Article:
Kitty Burns Florey’s Sister Bernadette’s Barking Dog: The Quirky History and Lost Art of Diagramming Sentences is not a new book — it was published in 2006 by Melville House Publishing — but it is one that, until recently, had been absent from my shelves. It might be missing from your shelf as well, and if you are any type of logophile or grammar guru at all, that would be a shame.
Many editors — myself included — trace the first stirrings of their love for words back to a day in grade school when some enterprising language arts teacher showed a room full of impressionable younglings how to turn sentences into diagrams on the chalkboard. That’s also where Florey begins her book, which weaves linguistic history with memoir. In her case, the story starts in a parochial-school classroom headed by the eponymous Sister Bernadette, who taught her that sentence diagramming was part writing, part math, part game, and all fun.
To be clear, this book will not teach you how to diagram sentences, except through oblique references that assume you already more or less understand the basic structure of a diagrammed sentence. Instead, Sister Bernadette’s Barking Dog gives readers an overview of how the diagramming system she learned — that we all learned, if we learned diagramming at all — came to be in 1877 at the hands of Alonzo Reed and Brainerd Kellogg. She also shows glimpses of an earlier system created by S.W. Clark that placed the words of a sentence inside connected bubbles, such that a diagrammed sentence resembled nothing less than a badly made balloon animal. Everything starts somewhere, of course, but we’re lucky sentence diagramming didn’t end there as well.
As with learning diagramming, where one starts with the simple and graduates to the more complex, Florey then takes readers from early diagramming history to its application among some of the greatest writers of English prose and poetry. We learn, for example, that Gertrude Stein loved diagramming, even while she penned some of the most undiagrammable sentences in the language.
Then comes what to me is the centerpiece of this volume — which is ironic because it is tangential to the subject of diagramming. In Chapter 5, “Youse Ain’t Got No Class,” Florey writes about how the path Sister Bernadette revealed to her in that grade-school classroom both revealed and complicated her life as an adult. She tells the plight of living a life somewhere between prescriptivism and descriptivism, of practicing restraint (or sometimes not) when someone misuses a word, and of being forced to deal with the shortcomings of our language (like singular and plural pronouns and contracting “I am not”).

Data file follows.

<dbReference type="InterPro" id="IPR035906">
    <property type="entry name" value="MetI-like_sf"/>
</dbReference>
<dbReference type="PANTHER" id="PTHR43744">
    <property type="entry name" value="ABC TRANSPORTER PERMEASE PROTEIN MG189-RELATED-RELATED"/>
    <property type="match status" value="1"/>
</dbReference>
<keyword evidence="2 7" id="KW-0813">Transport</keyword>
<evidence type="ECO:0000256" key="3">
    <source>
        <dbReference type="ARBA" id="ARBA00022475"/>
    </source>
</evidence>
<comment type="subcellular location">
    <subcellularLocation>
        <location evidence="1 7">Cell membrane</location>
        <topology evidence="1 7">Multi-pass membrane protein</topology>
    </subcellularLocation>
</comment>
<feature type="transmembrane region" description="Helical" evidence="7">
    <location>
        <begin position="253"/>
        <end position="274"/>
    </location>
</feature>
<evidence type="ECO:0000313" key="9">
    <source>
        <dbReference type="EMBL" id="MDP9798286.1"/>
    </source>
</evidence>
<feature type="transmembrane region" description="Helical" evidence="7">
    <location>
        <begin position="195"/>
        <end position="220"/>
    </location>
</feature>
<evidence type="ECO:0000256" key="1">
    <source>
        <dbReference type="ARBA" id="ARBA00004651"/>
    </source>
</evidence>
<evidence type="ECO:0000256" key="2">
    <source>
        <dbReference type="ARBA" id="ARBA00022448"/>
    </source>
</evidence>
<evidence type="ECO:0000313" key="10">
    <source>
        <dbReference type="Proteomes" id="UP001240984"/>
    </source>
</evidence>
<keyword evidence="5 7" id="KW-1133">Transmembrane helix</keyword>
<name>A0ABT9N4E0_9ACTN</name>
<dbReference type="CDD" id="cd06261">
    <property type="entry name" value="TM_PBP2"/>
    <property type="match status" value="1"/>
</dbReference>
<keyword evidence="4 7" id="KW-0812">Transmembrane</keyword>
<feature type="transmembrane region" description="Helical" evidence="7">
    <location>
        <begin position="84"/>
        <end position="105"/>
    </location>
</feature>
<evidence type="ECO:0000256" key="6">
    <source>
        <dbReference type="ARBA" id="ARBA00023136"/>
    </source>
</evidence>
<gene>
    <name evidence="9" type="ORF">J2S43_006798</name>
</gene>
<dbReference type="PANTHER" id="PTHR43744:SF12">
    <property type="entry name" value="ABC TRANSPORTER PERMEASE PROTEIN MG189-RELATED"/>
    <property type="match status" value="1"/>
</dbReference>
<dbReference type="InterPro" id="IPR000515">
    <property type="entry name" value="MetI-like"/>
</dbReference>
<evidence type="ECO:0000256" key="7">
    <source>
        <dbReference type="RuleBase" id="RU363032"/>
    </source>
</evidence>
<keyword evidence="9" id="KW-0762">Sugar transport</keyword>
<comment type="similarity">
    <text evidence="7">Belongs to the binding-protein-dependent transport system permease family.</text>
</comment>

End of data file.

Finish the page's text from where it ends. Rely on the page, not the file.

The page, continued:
Chapter 5 is the stuff that leads copy editors of even moderate experience to raise a hand to God and shout “Amen!” (If you’re the kind of person who does that sort of thing.) It’s a point of both commiseration and camaraderie that I believe all copy editors will identify with.
But more importantly, it should be read by anyone who is considering marrying a copy editor or proofreader.
Underlying everything in this book is a single question: Of what benefit is diagramming sentences? Florey ends the book by examining this question and its corollaries more closely. Some of the conclusions she draws are self-evident … given a little thought. Other considerations about the benefits of sentence diagramming — especially for math-minded people and visual learners — reveal it to be not just a tool for teaching grammar but a way to help connect students with their own language.
But I don’t want to spoil it. The book is short — only 155 pages — and is filled with examples of diagrammed sentences both brief and prolix, including a 93-word monster from Henry James that occupies an entire spread. You can read it in an afternoon, and I recommend that you do.